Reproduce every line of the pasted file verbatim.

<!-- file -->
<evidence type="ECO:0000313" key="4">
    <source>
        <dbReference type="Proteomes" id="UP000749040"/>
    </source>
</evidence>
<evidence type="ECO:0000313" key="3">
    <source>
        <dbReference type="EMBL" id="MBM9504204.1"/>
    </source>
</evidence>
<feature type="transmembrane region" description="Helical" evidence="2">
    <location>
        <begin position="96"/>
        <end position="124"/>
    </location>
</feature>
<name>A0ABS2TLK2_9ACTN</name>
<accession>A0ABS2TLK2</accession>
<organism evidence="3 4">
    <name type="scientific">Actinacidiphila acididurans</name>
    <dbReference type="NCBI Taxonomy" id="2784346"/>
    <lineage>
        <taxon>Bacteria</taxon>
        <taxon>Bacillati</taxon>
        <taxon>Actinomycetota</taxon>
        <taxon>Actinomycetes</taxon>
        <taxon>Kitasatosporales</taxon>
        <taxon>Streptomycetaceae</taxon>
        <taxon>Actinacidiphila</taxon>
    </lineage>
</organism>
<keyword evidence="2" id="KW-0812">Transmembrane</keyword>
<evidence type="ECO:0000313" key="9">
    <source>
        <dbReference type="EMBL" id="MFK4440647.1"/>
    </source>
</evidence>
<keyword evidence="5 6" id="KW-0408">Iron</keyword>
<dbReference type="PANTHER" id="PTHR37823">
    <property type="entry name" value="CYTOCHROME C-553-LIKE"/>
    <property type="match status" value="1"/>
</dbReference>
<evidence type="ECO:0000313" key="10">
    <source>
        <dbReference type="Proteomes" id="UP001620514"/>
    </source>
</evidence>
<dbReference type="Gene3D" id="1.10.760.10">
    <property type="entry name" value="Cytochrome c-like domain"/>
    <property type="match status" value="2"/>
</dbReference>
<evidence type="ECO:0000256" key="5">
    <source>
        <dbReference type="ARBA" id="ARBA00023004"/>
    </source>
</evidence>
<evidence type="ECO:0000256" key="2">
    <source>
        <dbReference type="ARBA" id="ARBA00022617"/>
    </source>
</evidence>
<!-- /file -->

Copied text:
<evidence type="ECO:0000313" key="4">
    <source>
        <dbReference type="Proteomes" id="UP000749040"/>
    </source>
</evidence>
<evidence type="ECO:0000313" key="3">
    <source>
        <dbReference type="EMBL" id="MBM9504204.1"/>
    </source>
</evidence>
<feature type="transmembrane region" description="Helical" evidence="2">
    <location>
        <begin position="96"/>
        <end position="124"/>
    </location>
</feature>
<name>A0ABS2TLK2_9ACTN</name>
<accession>A0ABS2TLK2</accession>
<organism evidence="3 4">
    <name type="scientific">Actinacidiphila acididurans</name>
    <dbReference type="NCBI Taxonomy" id="2784346"/>
    <lineage>
        <taxon>Bacteria</taxon>
        <taxon>Bacillati</taxon>
        <taxon>Actinomycetota</taxon>
        <taxon>Actinomycetes</taxon>
        <taxon>Kitasatosporales</taxon>
        <taxon>Streptomycetaceae</taxon>
        <taxon>Actinacidiphila</taxon>
    </lineage>
</organism>
<keyword evidence="2" id="KW-0812">Transmembrane</keyword>
<evidence type="ECO:0000313" key="9">
    <source>
        <dbReference type="EMBL" id="MFK4440647.1"/>
    </source>
</evidence>
<keyword evidence="5 6" id="KW-0408">Iron</keyword>
<dbReference type="PANTHER" id="PTHR37823">
    <property type="entry name" value="CYTOCHROME C-553-LIKE"/>
    <property type="match status" value="1"/>
</dbReference>
<evidence type="ECO:0000313" key="10">
    <source>
        <dbReference type="Proteomes" id="UP001620514"/>
    </source>
</evidence>
<dbReference type="Gene3D" id="1.10.760.10">
    <property type="entry name" value="Cytochrome c-like domain"/>
    <property type="match status" value="2"/>
</dbReference>
<evidence type="ECO:0000256" key="5">
    <source>
        <dbReference type="ARBA" id="ARBA00023004"/>
    </source>
</evidence>
<evidence type="ECO:0000256" key="2">
    <source>
        <dbReference type="ARBA" id="ARBA00022617"/>
    </source>
</evidence>